August 28, 2010
Amanda Brown at The Anti-Room isn't too happy with the Dalai Lama's follow-up to his own comment that his next incarnation could very well be female. I'd heard the first comment but not the second she cites (I'm usually better at staying on top of these things but have been quite slow on this one).
Buddhism has long been held as being the acceptable religion by many left leaning liberals, who would also count themselves in favour of gender equality. It is therefore a bit depressing to note the Dalai Lama’s recent comments about the possibility of a woman succeeding him.
He begins well enough.
“The purpose of the incarnation is to serve people about dharma.... If the circumstances are such, female form is more useful, then why not?”
Unfortunately he then lets himself and all of man and woman-kind down with,
“And I also mentioned in case Dalai Lama’s incarnation one female comes then must be very attractive female. So the very reason, you see more influence to others, an ugly female then may not much effective.”
It's possible this was humor, but Amanda has to wonder (and so must we all). And adding insult to injury, one male apologist has further ruffled her feathers. She won't name him, but here's what he said:
Well, to be fair, what he said was that an attractive woman would influence more people than an unattractive woman, so that is just being realistic.
You can no doubt track him down, but like Amanda, I'd rather spare him. And it's not like he's committed a grave sin, anyway, however much we Buddhists don't believe in sin, at least not in the old-fashioned oh-no-I'm-going-to-hell sort of way.
But I have a question: Wouldn't an attractive man also have an advantage? (He'd probably have to be tall, too, since tall men make more money.)
I have my doubts. Does anyone really think that looks give you spiritual cred? I'd think the reverse is true. Good-looking or famous or particularly well-to-do Buddhists have a tough time convincing people they're serious, and popular envy makes it only worse—it just doesn't seem fair that someone can be rich, famous, beautiful and spiritual. It's sort of like a great, good-looking athlete graduating at the top of his class. Or a supermodel winning a prize at a science fair. We just don't want it to happen. After all, there has to be some just compensation for being, well, not pretty.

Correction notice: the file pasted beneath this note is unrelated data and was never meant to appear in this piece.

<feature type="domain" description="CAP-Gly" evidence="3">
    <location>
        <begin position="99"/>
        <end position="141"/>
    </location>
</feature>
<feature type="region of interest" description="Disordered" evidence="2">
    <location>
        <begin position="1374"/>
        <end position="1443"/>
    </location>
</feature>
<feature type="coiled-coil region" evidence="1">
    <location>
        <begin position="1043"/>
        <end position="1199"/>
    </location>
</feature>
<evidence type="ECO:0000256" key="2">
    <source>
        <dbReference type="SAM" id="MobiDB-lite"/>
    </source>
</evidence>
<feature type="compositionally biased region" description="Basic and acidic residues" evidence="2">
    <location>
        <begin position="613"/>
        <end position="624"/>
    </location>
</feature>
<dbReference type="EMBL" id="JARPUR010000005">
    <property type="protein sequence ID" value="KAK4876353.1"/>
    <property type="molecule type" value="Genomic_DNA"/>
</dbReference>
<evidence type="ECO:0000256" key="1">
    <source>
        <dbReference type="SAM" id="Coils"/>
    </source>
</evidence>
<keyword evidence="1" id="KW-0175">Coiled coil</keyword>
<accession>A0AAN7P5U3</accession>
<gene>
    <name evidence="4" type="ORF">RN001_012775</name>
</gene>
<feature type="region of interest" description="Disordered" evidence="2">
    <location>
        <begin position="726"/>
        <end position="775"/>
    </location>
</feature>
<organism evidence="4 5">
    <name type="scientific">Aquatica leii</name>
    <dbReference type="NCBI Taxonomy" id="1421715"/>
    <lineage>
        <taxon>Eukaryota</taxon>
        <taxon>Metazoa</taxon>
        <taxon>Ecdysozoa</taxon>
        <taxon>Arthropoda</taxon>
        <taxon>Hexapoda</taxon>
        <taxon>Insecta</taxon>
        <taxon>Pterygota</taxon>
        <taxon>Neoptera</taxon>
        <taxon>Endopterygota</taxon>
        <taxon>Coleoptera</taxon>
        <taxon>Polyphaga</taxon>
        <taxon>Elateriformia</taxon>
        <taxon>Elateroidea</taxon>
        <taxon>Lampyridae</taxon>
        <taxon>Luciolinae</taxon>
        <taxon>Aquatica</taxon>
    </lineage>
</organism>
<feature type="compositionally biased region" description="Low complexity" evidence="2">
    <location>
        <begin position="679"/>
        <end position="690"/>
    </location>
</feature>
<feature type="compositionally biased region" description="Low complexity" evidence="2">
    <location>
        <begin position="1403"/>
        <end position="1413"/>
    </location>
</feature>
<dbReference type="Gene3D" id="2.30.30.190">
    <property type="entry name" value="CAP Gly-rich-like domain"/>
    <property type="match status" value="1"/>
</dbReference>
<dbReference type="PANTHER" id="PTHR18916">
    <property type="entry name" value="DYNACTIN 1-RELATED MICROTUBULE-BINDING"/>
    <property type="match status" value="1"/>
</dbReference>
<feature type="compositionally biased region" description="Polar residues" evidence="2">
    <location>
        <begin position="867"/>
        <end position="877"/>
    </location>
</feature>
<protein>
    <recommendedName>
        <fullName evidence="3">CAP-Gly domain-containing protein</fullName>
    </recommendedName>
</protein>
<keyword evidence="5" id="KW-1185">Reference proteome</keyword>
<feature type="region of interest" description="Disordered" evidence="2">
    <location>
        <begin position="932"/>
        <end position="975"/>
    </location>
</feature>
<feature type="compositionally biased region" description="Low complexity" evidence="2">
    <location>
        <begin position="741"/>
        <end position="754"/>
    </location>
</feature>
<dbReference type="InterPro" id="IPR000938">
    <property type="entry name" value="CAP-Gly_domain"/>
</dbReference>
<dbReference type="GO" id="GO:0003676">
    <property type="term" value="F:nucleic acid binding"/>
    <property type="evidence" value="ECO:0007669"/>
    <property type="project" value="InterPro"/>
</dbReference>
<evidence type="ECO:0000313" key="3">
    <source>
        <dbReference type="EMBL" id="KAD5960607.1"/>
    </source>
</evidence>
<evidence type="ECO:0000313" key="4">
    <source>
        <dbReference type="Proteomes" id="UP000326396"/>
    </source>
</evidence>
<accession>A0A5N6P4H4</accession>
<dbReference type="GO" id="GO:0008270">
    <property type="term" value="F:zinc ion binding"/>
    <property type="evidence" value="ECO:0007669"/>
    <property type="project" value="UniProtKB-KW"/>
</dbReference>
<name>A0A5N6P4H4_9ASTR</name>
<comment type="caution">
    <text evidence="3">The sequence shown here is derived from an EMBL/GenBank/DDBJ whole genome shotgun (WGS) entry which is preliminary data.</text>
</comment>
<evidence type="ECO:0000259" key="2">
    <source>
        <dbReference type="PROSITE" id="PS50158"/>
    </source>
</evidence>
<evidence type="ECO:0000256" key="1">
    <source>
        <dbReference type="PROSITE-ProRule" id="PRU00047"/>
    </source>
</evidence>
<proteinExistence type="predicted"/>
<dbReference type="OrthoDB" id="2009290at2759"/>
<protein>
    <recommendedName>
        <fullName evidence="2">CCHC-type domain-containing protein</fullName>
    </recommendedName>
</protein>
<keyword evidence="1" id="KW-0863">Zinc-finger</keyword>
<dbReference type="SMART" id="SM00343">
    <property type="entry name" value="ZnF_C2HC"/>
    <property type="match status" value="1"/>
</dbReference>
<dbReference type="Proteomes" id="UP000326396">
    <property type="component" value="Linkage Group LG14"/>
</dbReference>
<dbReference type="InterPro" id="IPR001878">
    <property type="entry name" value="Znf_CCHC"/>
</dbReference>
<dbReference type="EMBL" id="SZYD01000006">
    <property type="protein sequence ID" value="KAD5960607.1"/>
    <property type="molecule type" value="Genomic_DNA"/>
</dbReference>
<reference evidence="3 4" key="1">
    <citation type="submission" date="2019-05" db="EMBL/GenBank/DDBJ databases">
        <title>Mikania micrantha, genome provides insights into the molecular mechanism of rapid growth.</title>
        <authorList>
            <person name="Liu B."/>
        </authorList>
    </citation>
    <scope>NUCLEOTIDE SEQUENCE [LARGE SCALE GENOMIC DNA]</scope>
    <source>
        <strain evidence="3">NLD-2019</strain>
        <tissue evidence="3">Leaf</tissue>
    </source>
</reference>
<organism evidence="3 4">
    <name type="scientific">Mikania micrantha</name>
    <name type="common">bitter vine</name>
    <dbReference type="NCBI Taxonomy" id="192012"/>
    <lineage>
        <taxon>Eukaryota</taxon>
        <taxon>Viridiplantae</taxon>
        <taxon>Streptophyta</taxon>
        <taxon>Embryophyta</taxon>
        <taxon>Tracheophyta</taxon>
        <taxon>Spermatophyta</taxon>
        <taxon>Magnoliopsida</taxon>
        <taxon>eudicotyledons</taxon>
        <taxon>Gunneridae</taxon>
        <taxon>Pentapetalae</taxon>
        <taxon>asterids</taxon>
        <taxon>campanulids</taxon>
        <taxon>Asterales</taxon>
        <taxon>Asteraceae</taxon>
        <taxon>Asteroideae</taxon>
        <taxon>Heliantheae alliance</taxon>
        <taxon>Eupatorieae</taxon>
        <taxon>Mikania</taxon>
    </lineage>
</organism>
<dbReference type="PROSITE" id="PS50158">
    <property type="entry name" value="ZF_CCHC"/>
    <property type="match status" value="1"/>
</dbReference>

Which brings me to our current issue: we'd never featured a celebrity on the cover before, unless the Dalai Lama counts as one, in which case we've done it twice. My predecessor never wanted to, nor did I—until recently: Several weeks back, after much discussion, we concluded that Jeff Bridges was an Academy Award winner no one could take issue with. Who could hate the Dude?
Turns out that so far, everyone likes him—young, old, aging, sick, and dying alike—except one contributing editor who wrote me that he hoped this was just a momentary lapse and not a trend (a former managing editor didn't like it, either, but she said it in such a friendly way it wasn't really a complaint). Otherwise, everyone's been pretty happy. Fact is, people seem to really like Jeff because he's, well, likable, and no one seems to doubt he might be on the path to enlightenment, too. It's all very believable—in any event, he's not getting the flak Steven Segal got.
Some background: It was our managing editor, Rachel Hiles, who first suggested it. She argued that if we were ever going to put a celebrity on the cover, he'd be the one, and we might not have another chance. I agreed. I like the cover and I don't regret it, but I'm still half expecting there'll be more complaints. Our readers aren't your average magazine readers—they're pretty particular and pretty unpredictable and make marketing research pretty useless.
So here's everyone's chance: you can sound off here, and we won't mind, whatever you think. But you'll have to comment now because I don't think we'll have another celebrity on the cover for years to come. I could be wrong, but I'm probably not. I don't think we're going to find another Dude.